Brussels, 3rd June 2008
The European Chemicals Agency (ECHA) was officially opened today by European Commission President José Manuel Barroso and Vice-President Günter Verheugen together with Gérard Onesta, Vice-President of the European Parliament, and Finnish Prime Matti Vanhanen. Located in Helsinki, ECHA is responsible for managing the implementation of the REACH requirements in relation to the registration, evaluation, authorisation and restriction processes of chemical substances. ECHA formally began its activities a year ago and its work has been devoted to intensive preparations, including staff recruitment and establishing support structures and procedures. On 1st June 2008 two key processes of REACH entered into operation: Registration of chemicals and pre-registration of the some 30,000 chemicals currently in use (e.g. acids, metals, solvents, surfactants). Manufacturers or importers of chemicals have to pre-register them by 1 December 2008 if they want to continue manufacturing or importing them without interruption. It has been estimated that over 180,000 pre-registration files will be submitted.
José Manuel Barroso, President of the European Commission, said: "The establishment of ECHA is a key milestone in turning the new European chemicals legislation REACH into reality. This will significantly improve health and the environment to the benefit of Europe’s citizens. The Commission has made exceptional efforts to ensure that this Agency has got off to a successful start and the very strong support from Finland has been invaluable."
Commission Vice-President Günter Verheugen, responsible for enterprise and industry policies, said: “ECHA will play a key role in ensuring that companies will be able to comply with REACH, which will have important effects throughout Europe’s manufacturing industry. REACH will encourage innovation, foster competitiveness and better enable enterprises meet essential demands of consumers."
Environment Commissioner Stavros Dimas said: "REACH is the most ambitious chemicals legislation in the world designed to protect the environment and the health of European citizens from potentially dangerous chemicals. Through REACH more information will be publicly available on hazardous chemicals found on the market, in the workplace and the environment, and the chemicals industry will be expected to innovate to find safe alternatives to substances of great concern."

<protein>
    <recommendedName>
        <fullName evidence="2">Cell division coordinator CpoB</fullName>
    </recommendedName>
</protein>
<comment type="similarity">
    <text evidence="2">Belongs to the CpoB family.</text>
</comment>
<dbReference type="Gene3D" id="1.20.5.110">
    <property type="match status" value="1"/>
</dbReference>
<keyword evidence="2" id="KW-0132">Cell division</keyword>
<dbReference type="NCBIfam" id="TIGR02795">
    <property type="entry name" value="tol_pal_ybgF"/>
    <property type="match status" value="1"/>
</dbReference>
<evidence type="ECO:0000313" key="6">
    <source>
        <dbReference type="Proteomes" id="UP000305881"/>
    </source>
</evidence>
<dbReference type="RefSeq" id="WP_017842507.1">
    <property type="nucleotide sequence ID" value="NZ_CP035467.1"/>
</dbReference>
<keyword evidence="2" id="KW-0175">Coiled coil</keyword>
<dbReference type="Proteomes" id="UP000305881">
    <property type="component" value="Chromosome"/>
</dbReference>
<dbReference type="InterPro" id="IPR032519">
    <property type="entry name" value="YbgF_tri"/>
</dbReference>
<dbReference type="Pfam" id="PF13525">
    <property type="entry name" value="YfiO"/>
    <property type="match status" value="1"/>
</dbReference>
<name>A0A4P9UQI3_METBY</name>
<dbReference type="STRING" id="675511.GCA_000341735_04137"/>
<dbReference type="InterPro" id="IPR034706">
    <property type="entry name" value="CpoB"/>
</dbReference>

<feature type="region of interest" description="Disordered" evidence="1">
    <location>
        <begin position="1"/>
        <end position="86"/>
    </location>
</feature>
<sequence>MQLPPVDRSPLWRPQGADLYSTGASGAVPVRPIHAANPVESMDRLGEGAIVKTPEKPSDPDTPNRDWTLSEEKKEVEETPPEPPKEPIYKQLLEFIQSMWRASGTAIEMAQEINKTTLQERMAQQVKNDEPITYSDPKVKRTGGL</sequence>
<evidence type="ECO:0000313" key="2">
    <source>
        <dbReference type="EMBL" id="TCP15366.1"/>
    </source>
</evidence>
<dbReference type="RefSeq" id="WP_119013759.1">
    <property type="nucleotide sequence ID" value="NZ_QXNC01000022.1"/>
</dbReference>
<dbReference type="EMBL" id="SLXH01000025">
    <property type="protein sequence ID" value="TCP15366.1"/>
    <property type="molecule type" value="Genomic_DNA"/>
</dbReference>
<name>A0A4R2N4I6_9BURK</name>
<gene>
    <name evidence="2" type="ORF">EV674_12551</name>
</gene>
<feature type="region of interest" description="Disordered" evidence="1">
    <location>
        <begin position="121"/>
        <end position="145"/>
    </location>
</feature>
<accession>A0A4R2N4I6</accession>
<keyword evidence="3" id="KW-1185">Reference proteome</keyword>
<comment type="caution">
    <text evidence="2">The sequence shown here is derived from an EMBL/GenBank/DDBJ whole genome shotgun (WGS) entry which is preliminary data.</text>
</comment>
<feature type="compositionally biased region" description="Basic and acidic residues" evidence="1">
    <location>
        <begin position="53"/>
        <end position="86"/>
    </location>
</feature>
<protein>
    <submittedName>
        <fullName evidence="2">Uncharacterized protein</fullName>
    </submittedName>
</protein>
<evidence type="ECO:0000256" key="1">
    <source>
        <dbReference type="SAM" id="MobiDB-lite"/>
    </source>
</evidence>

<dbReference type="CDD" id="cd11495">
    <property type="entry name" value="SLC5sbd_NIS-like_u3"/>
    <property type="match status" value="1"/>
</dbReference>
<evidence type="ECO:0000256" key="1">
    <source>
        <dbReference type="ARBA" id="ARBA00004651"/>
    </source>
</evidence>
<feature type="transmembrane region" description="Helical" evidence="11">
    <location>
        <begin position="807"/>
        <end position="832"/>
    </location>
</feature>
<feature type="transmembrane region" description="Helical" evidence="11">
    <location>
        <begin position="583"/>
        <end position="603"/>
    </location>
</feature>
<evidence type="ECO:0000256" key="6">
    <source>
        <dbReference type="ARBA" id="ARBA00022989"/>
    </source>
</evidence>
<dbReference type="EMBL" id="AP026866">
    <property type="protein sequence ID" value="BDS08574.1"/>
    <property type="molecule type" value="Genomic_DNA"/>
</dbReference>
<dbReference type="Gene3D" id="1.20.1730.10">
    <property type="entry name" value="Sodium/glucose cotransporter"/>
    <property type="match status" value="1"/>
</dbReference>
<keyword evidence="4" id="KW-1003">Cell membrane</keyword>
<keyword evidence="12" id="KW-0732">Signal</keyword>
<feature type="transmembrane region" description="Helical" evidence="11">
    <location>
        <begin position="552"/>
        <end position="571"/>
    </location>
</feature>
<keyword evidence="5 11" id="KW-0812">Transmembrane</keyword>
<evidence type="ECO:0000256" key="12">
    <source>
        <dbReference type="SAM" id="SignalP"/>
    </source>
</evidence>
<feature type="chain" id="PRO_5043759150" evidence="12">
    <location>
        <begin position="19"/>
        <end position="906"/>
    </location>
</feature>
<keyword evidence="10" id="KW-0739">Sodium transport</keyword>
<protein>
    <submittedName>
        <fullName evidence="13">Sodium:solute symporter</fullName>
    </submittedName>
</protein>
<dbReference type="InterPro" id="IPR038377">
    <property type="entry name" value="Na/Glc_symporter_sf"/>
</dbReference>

REACH requires companies that manufacture or import chemicals above one tonne per year to gather data regarding the health and environmental properties and risks of their chemical and demonstrate that it can be used safely. They need to document this in a technical dossier and submit it to the Agency. This is registration.
New chemicals need to be registered before they can be manufactured or put on the market. For existing chemicals, companies can benefit from phased registration deadlines (2010, 2013, 2018, depending on the tonnage produced), provided they pre-register them at the Agency between 1st June and 1st December 2008.
Pre-registering requires submitting basic information to the Agency: details of the company and the name of the chemical concerned. It is free of charge.
The pre-registration process will enable companies to share data on their chemicals, thus avoiding unnecessary animal testing and reducing cost. Manufacturers and importers should not miss the pre-registration deadline, as in this case they must stop manufacturing or importing the substance until they submit a full registration dossier.
Evaluation is the process where on the basis of information provided regulatory authorities decide if deeper examination of a substance is needed and assess what further information needs to be provided by industry for that purpose. This information may lead to further risk management actions under the restrictions or authorisation procedures.
Substances of very high concern are subject to an authorisation procedure. Companies applying for authorisation need to show that the risks posed by those substances are adequately controlled or that the socio-economic benefits from their use outweigh the risks. The aim is that these substances are progressively replaced by suitable alternatives when technically and economically feasible. Substances of very high concern include:
Currently, more than 1000 such substances are known. REACH provides for a process to identify substances for inclusion on a candidate list which ECHA will publish on its website. The first list, established by the Agency following comments by interested parties, is expected to be available on the Agency's website from early 2009.
ECHA has made a wide range of guidance documents and tools available to help companies, in particular to SMEs.